• 1st quarter = $90,000
  • 2nd quarter = $210,000
  • 3rd quarter = $210,000
  • 4th quarter = $90,000

Steven now adds his Q2 and Q3 budgets together for a total of $410,000. Heck yeah!

Rainy Day Fund

Now that Steven has his total Q2 and Q3 budget, his first move is to allocate a small portion of that budget for unexpected costs. Steven believes in having a “rainy day fund” line item in his budget for unforeseen expenses; he has been on enough hikes to know you should plan for the unexpected.

Thus, Steven decides that he wants to allocate 10% of his total campaign into this “rainy day fund” line item. The remaining 90% will be his first line of defense for all internal and external expenses. More importantly, he will now have peace-of-mind that he can be agile with his budgeting during NoBo Hikes’ busiest months.

It is important to note that there is no hard and fast rule when it comes to building unexpected costs into your budget. We do recommend that you take this methodology into consideration when planning your video marketing campaign, as we believe some wiggle room is better than no wiggle room.

With his rainy day fund established, Steven takes his total campaign budget of 410,000 and multiplies it against 90%.

410,000 * .90 = 369,000

Steven now subtracts his 90% figure ($369,000) from his total campaign budget ($410,000).

410,000 – 369,000 = 41,000

Woo hoo! Steven has landed on an adjusted campaign budget of $369,000, with a remaining $41,000 for any unforeseen items.

The adjusted campaign budget ($369,000) will cover things like:

  • External agency consulting
  • Advertising expenses
  • Creative development
  • Production costs
  • Campaign analysis
  • Miscellaneous expenses related to the campaign
Paul Michuad, Jr.

Brendan Gilbert | Page Author

If you need help planning, or executing, your next video marketing campaign, I have opened up my calendar to help you get started!

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Determining Strategy and Ad Placement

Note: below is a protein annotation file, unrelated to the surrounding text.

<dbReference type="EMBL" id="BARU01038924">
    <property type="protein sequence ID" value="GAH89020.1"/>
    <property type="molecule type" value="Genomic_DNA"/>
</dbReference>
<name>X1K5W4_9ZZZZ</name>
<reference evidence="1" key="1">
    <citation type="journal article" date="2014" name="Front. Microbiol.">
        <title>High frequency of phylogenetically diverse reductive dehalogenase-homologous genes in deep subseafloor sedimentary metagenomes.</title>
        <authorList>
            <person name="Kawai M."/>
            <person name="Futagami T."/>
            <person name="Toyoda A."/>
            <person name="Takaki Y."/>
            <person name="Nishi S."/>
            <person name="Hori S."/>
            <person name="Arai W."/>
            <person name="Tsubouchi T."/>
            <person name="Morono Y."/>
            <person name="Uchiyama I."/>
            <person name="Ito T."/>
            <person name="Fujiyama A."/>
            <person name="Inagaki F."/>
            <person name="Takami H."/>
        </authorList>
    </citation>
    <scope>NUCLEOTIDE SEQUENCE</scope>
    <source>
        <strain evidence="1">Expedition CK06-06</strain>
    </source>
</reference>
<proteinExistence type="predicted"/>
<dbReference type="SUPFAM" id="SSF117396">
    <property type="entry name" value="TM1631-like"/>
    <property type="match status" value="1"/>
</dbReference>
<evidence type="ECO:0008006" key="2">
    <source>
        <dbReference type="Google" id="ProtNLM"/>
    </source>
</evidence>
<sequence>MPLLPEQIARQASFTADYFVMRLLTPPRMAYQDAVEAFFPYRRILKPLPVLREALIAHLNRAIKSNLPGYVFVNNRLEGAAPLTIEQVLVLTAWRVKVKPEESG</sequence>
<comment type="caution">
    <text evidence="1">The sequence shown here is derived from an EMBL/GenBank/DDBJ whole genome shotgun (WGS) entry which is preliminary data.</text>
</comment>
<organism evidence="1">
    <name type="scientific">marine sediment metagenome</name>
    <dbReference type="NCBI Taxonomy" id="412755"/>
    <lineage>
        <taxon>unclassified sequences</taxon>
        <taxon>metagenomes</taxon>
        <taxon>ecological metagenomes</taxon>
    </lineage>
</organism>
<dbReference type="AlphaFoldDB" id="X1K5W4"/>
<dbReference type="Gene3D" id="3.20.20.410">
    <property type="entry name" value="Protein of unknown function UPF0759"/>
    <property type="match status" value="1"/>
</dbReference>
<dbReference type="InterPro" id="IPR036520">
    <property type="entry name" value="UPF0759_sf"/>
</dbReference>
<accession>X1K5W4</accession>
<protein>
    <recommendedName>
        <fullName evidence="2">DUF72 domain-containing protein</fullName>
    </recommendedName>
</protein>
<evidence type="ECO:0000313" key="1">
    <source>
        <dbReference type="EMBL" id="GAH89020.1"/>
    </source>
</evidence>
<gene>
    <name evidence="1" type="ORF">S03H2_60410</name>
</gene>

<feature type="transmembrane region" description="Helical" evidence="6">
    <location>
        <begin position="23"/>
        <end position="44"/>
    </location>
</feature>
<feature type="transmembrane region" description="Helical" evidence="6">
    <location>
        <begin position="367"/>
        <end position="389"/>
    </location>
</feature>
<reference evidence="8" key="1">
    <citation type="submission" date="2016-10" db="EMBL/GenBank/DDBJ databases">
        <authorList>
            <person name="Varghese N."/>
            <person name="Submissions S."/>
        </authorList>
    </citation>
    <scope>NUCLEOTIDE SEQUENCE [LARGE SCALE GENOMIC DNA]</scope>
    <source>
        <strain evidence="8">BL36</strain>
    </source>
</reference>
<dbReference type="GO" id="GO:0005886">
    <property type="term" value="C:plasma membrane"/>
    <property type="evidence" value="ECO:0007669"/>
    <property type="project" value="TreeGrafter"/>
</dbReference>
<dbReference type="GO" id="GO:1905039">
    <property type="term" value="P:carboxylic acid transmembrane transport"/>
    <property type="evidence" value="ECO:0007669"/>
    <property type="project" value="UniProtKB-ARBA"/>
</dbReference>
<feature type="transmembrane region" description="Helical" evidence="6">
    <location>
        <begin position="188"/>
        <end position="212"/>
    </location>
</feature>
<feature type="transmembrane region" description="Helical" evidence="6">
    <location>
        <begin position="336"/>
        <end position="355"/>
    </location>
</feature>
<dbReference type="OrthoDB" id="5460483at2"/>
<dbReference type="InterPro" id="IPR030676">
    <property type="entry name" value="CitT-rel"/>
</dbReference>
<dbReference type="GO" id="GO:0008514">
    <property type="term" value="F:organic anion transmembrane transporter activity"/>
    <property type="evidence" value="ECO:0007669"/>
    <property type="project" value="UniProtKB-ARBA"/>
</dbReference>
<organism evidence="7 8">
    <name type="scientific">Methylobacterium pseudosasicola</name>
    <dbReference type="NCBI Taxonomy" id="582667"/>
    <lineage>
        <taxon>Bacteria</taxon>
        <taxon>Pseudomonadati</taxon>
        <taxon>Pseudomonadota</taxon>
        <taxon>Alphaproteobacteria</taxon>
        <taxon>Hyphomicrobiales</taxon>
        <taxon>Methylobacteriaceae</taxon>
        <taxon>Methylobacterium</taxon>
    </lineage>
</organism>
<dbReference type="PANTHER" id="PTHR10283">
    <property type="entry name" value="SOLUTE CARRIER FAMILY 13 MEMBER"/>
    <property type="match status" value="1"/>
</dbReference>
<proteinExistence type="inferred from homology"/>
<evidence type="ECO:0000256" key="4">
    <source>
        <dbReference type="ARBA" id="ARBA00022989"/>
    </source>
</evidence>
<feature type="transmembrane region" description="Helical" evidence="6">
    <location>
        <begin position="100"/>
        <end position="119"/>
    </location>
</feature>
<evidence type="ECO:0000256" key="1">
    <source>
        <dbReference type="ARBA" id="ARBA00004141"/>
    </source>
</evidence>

“Strategy without tactics is the slowest route to victory, tactics without strategy is the noise before defeat.”

— Sun Tsu, Ancient Chinese Military Strategist

Hiring an Agency

Now that Steven has arrived at his campaign budget, he can begin to think through the most effective ways to deliver his campaign via creative strategy and ad placement. However, Steven has never managed a campaign of this magnitude before and feels that he could greatly benefit from hiring an agency to help him navigate this uncharted territory.

Additionally, since Steven is the only full-time marketer at NoBo Hikes, he will need help from a full-team of experts to provide high-quality campaign assets to support his goal.

Steven takes a few weeks to interview several marketing agencies and decides to go with Big Sky Marketing, an agency based out of Montana that specializes in outdoor brands. Big Sky also has a great portfolio of case studies highlighting their best campaigns with brands similar to his. Steven schedules his first kickoff call with Big Sky to get the ball rolling. Woot, woot!

During the campaign kickoff call, Steven is introduced to Marcus, his Account Manager, who is pumped when he learns that Steven has already established a SMART goal. As a reminder, I have highlighted the campaign SMART goal below.

Campaign SMART Goal
“NoBo Hikes will increase hiking gear sales revenue, through in-store and online purchases, by 10% (8% growth seen prior year with no campaign) via an advertising campaign targeting outdoor enthusiasts during Q2 and Q3.”

Defining Buyer Personas

Marcus suggests that a great first step for building their strategy is to define two buyer personas to start. He explains to Steven that these buyer personas will help them shape their messaging and creative efforts.

After a few days of discussion and research, Steven and Marcus decide on First Time Frank and Upgrade Ulysses as their two target buyer personas. First Time Frank represents people who have never been hiking or are very new to it, and Upgrade Ulysses represents those who are looking to upgrade their gear or need to replace worn-out items.

With these two personas in mind, Marcus and Steven begin discussing ad placement so they know exactly what platforms they will need to create for. They determine that they will launch video ads on Facebook, Instagram, and YouTube. Steven wants to prioritize targeting Facebook and Instagram, so they decide to utilize 60% of their video ad spend towards those two platforms and the remaining 40% for YouTube.


With the ad placement decided for the video ads, Marcus introduces Steven to a few “playbooks” that will help them establish how many ads they will need to produce for each persona, script lengths, and align them with Steven’s SMART goal. Marcus recommends that they go with the Bigshot.

Video Marketing Playbook: The Bigshot

The Bigshot is an approach Marcus learned during his Google Ads training and one that he has successfully implemented for other clients. The Bigshot starts off with a TrueView ad. A TrueView ad is thirty-seconds or more in length and can be thought of as a traditional big spend Superbowl ad. Once a viewer has seen the TrueView ad, the Bigshot approach shifts to remarketing.